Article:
The prime minister was asked by an audience member if he could live off the minimum wage – £6.50 an hour – as part of a discussion about low pay, but stumbled when asked to specify the living wage, saying: “It’s different in different parts of the country ... I don’t have the figures in my head.”
The awkward exchange was part of a Radio 1 Live Lounge interview in which Cameron was frequently interrupted by audience members, who challenged him on issues including homelessness and the voting age.
During the debate, Cameron struggled to defend his record on tackling homelessness after he was questioned by audience member Mateasa, who found herself homeless aged 18. She told Cameron she was laughed at by her local authority when she approached them and ended up sleeping rough because she was not considered vulnerable enough.
He said building “more houses” was a priority, along with “reforming the planning system and making sure people can get mortgages … The short-term answer is making sure local authorities house young people.”
“The number of people sleeping rough has gone down,” he added, explaining that he also thought it was crucial to get people into work. “The best route out of poverty, to avoid food bank usage, is to make sure more people get a job.”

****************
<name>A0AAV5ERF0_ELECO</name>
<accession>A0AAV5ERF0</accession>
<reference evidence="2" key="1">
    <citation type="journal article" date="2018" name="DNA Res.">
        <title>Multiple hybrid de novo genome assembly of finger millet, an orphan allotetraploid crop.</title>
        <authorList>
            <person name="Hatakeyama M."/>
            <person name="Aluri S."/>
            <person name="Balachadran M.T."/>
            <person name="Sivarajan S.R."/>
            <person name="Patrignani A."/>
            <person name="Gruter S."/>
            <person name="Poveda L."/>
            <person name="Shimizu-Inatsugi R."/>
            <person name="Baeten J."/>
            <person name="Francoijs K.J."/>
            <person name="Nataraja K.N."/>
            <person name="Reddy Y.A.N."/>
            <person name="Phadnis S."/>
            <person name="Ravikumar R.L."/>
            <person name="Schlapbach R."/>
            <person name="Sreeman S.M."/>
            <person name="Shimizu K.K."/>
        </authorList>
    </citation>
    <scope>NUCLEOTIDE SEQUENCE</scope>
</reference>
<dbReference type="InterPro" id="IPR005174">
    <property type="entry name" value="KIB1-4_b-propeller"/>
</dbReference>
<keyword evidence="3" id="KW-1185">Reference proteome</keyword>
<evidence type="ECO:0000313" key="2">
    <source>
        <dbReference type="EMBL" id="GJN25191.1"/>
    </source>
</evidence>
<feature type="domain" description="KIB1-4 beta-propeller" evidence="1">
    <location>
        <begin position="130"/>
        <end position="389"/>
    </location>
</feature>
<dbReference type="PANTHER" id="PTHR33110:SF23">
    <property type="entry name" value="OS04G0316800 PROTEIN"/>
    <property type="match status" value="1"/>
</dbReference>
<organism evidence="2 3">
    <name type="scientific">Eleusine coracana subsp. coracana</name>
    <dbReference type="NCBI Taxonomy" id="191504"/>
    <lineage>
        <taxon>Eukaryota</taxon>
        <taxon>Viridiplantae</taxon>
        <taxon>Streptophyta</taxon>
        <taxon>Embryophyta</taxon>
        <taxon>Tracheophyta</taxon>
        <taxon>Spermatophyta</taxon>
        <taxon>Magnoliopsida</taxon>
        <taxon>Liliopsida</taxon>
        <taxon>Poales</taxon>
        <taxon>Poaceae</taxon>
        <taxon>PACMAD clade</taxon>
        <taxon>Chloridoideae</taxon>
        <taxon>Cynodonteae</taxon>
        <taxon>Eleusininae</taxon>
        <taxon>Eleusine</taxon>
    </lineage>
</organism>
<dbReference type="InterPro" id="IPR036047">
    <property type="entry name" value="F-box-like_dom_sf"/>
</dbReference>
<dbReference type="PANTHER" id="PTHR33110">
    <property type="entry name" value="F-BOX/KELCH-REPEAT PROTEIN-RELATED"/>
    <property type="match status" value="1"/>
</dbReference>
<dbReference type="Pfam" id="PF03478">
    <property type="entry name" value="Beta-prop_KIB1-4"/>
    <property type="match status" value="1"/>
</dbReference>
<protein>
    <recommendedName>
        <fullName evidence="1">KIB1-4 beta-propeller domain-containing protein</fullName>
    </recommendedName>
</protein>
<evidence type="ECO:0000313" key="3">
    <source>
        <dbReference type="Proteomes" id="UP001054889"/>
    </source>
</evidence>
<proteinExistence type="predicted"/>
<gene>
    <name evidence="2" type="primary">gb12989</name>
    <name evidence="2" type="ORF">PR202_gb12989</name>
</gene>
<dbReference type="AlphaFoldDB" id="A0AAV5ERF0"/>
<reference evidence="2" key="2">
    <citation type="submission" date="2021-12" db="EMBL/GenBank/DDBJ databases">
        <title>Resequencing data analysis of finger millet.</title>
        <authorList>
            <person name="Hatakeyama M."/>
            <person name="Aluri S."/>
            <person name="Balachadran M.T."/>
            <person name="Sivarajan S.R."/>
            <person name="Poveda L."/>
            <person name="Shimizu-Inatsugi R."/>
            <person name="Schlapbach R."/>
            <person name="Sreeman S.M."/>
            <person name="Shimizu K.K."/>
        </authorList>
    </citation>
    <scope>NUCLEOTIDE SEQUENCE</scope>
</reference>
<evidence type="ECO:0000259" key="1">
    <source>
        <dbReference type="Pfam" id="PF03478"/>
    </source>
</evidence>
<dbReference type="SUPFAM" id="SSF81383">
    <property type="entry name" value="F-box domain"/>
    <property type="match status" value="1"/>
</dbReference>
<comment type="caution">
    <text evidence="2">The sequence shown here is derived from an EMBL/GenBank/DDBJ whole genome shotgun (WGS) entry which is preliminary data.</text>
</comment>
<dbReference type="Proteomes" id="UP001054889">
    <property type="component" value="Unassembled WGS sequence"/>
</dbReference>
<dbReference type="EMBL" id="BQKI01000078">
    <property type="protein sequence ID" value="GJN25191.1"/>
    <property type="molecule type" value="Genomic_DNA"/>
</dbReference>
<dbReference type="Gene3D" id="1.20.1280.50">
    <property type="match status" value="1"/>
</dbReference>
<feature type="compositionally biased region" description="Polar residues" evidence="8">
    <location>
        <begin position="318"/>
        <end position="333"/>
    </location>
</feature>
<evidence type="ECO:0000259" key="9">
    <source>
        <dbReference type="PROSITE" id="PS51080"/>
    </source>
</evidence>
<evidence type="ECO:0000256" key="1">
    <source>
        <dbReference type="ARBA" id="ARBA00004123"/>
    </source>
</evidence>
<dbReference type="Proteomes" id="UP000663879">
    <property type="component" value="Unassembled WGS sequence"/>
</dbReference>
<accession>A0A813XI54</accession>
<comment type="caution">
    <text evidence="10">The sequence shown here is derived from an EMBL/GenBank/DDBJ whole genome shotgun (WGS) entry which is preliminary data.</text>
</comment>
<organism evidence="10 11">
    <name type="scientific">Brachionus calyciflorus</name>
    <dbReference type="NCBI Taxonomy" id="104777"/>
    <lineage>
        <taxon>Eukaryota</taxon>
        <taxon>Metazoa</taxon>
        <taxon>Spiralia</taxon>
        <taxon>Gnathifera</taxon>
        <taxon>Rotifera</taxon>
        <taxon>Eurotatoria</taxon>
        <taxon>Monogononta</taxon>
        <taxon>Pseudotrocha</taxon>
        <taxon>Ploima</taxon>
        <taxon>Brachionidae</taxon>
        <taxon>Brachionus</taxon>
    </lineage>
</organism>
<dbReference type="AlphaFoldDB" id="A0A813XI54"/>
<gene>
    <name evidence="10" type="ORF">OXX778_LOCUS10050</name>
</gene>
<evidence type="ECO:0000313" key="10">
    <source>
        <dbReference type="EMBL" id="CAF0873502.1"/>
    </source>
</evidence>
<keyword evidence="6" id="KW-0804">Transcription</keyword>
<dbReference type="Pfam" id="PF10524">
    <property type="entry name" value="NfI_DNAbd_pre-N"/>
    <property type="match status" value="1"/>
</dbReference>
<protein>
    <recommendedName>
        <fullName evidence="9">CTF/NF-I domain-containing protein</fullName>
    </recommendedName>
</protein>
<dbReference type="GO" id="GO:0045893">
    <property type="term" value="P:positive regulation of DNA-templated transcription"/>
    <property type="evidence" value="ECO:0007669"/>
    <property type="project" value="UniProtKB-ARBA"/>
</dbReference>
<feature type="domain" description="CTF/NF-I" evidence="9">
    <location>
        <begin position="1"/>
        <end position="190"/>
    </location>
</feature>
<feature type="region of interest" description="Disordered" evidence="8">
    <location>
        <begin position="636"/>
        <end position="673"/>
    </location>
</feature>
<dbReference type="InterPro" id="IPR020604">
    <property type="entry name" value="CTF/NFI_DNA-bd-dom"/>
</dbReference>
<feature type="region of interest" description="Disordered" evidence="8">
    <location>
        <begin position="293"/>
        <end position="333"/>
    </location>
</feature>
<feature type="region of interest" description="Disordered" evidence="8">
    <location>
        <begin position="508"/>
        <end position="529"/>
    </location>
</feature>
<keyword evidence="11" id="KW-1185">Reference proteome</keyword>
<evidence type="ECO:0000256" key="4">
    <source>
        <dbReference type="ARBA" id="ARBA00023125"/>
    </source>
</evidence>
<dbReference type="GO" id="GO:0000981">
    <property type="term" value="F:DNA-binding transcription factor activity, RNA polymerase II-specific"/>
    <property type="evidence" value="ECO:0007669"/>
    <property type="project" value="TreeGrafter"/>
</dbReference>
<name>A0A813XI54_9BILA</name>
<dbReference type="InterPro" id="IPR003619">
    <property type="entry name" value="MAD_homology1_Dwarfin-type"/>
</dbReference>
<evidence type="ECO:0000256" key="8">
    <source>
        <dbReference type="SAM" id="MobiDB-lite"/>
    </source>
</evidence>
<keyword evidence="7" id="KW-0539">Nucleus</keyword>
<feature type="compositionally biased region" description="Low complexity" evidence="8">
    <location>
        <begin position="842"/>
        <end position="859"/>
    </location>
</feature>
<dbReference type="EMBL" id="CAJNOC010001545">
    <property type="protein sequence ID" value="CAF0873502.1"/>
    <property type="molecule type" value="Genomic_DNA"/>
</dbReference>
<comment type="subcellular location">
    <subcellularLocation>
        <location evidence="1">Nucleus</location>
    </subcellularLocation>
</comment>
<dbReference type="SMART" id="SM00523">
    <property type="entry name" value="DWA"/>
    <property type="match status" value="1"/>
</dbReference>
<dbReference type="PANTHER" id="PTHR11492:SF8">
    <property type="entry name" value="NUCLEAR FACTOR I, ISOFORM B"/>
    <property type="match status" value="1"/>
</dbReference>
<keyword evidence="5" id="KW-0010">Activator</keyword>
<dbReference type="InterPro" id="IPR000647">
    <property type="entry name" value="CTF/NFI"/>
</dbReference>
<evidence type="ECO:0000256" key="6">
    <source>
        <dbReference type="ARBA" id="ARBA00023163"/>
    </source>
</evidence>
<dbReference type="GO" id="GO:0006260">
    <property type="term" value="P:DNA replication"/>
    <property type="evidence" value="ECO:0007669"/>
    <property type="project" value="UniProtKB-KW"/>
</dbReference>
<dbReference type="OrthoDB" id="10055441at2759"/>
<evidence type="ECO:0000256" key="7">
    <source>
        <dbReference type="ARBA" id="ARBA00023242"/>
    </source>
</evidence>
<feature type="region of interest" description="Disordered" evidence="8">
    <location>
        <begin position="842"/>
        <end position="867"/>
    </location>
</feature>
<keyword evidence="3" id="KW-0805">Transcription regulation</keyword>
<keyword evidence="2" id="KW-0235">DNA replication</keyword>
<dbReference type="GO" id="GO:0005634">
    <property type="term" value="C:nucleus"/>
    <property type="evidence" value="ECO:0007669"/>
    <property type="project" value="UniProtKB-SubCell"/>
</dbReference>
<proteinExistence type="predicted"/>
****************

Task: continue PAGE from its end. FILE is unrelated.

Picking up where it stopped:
During the discussion, Cameron also refused to rule out working with the Democratic Unionist party (DUP), despite criticism of the Northern Ireland party’s record on gay rights. “I totally disagree with the DUP about this issue,” he said. “I’ve got a strong record for standing up for gay and lesbian people in this country.
But audience member Mary told Cameron the party has “blamed gay people for hurricane Katrina, called Pride repugnant, [and] blocked marriage equality.”
Cameron was also questioned on the disillusionment young people had towards the Conservatives’ policies. “I don’t accept that if you gave the vote to 16- or 17-year-olds, they would miraculously vote this way or that way,” he said.
Shadow business secretary Chuka Umunna said the interview showed that Cameron was out of touch. “It’s no wonder the Tories have nothing to offer working people,” he said. “And unlike the Tories, who have done nothing to promote it, Labour will help employers pay a living wage with new incentives through Make Work Pay contracts.”
The UK living wage is £9.15 per hour in London and £7.85 an hour in the rest of the country.
This article was written by Rebecca Ratcliffe, for theguardian.com on Wednesday 22nd April 2015 20.14 Europe/Londonguardian.co.uk © Guardian News and Media Limited 2010